THE IRISH ECONOMY continued to create jobs at a rate of more than 1,000 per week in the three months immediately following June’s shock Brexit vote, defying some of the most pessimistic predictions about the short-term impact.
According to Tuesday’s figures from the Central Statistics Office, 57,500 jobs were created this year to the end of September, signalling robust annual job growth of 2.9%.
The pace of job growth moderated slightly to a seasonally adjusted 13,500 during the most recent three month period, down from 18,900 and 16,100 in each of the first two quarters of the year, respectively. This brought the total number employed to 2,040,500, the highest since the end of 2008, although still 6% below the all-time high of 2,169,600, reached in Q3 2007.
Public sector employment up, amid industrial unease
At a time of increasing industrial unease in the public sector, the small print in Tuesday’s figures reveals that by the middle of this year, total public sector employment was 384,700, up 8,500 on a year earlier.
This represents a 12,800 increase on the post-crisis low of 371,900 reached in the third quarter of 2014, but is still 10% below its end-2008 peak of 427,300. These figures include employees of semi-state bodies, but exclude temporary field staff taken on for the 2016 Census.
Although more than three quarters of jobs created over the past year were full-time posts, the total number of part-time jobs stayed close to the 461,900 record reached in the middle of this year, while the number of those in part-time jobs by choice – i.e. not underemployed – has reached a new all-time record of 361,200.
Unemployment continues to fall
Continued strong job growth, among other factors, has brought the seasonally adjusted unemployment rate down to 7.9%, with 25,300 removed from the ranks of the unemployed over the past twelve months.
The number of unemployed now stands at 177,700, the lowest since the end of 2008. The number unemployed for longer than one year also continues to fall, reaching 92,300, or just over half of the total. Over the course of the year, the long-term unemployment rate fell from 5.0% to 4.2%. The reduction has been particularly marked among males unemployed for more than one year, which fell by 12,100 over the course of the year to stand at 63,600, compared to 28,800 women who are currently long-term unemployed.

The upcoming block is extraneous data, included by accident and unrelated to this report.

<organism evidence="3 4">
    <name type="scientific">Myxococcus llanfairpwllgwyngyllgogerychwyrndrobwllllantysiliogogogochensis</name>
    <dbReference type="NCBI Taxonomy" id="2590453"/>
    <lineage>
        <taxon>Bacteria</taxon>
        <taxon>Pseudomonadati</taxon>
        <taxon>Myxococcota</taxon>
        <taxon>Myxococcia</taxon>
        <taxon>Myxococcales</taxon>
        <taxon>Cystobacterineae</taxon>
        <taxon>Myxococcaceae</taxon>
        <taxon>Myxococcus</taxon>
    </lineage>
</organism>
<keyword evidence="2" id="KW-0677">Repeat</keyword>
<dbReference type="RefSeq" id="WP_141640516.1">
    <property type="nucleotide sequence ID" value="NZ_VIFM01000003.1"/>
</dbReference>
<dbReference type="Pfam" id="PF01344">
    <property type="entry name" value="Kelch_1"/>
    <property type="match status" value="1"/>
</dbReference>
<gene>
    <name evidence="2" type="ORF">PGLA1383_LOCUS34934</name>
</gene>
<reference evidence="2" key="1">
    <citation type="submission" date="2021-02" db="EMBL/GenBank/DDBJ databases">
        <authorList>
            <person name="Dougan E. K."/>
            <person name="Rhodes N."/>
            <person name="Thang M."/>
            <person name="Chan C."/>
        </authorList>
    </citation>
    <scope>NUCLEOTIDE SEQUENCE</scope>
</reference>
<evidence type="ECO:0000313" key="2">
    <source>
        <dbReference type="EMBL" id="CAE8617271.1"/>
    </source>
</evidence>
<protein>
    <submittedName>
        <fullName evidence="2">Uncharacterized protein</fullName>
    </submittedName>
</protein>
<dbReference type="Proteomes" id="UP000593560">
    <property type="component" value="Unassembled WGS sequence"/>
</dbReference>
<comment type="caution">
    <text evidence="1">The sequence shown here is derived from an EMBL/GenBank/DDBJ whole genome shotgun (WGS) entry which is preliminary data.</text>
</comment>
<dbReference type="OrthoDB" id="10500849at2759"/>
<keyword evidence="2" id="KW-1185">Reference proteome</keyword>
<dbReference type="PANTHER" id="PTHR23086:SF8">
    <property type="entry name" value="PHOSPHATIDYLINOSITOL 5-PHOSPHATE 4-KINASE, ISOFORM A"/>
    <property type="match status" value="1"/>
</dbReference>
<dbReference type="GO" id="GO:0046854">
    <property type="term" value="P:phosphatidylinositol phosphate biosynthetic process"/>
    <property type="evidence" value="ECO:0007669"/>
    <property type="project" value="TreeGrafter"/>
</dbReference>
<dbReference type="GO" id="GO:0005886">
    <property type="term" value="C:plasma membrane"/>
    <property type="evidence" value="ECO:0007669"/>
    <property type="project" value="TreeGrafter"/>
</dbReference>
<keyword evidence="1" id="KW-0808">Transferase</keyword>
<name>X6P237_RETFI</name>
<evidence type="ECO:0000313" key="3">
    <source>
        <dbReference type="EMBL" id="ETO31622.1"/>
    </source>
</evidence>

Job Growth in Most Sectors
This picture is consistent with job growth across 12 of the 14 economic sectors, with particular strength seen in Accommodation & Food Service Activities (+9.6% or 13,400) and Construction (+7.3% or 9,300). The only sectors to show modest declines over the year were Administrative and Support Activities and Public Administration and Defence.
Growth in the size of the labour force is also picking up, growing by an annual rate of 1.5%, or 32,200, to reach 2,218,200 by the end of September. This is more than double the 0.6%, or 13,500, increase seen in the previous twelve months.
The CSO attributes this acceleration to a number of factors, including changes to the working age population and inward migration, which together caused the demographic effect to turn positive in early 2016 for the first time since late 2009.
Participation in labour market is increasing
The number of people opting out of the labour market remained relatively static, increasingly only modestly by 0.2% to 1,430,300 over the course of the year. Overall, the participation rate continues to edge up from its post-crisis lows, particularly among young males.
These developments bode well for the economy’s underlying growth potential over the coming years if this momentum can be maintained.
Employment numbers are what economists call a ‘lagging indicator’ – not only is the Quarterly National Household Survey published nearly two months after the end of the period being measured, but changes in the economy tend to be reflected later in the jobs numbers later than in sales, production or consumer confidence data, for example.
These numbers nonetheless give the best available snapshot of the health of the labour market, with sectoral breakdowns and other measures that do not appear in the monthly live register figures, for example.
No time for complacency
Overall, these latest jobs numbers are certainly encouraging, but the slowdown in the pace of job growth as 2016 progressed, coupled with the fact that any negative impact from Brexit – let alone a Trump presidency – is unlikely to be felt for some time, suggest there is no reason for complacency in the drive for full employment.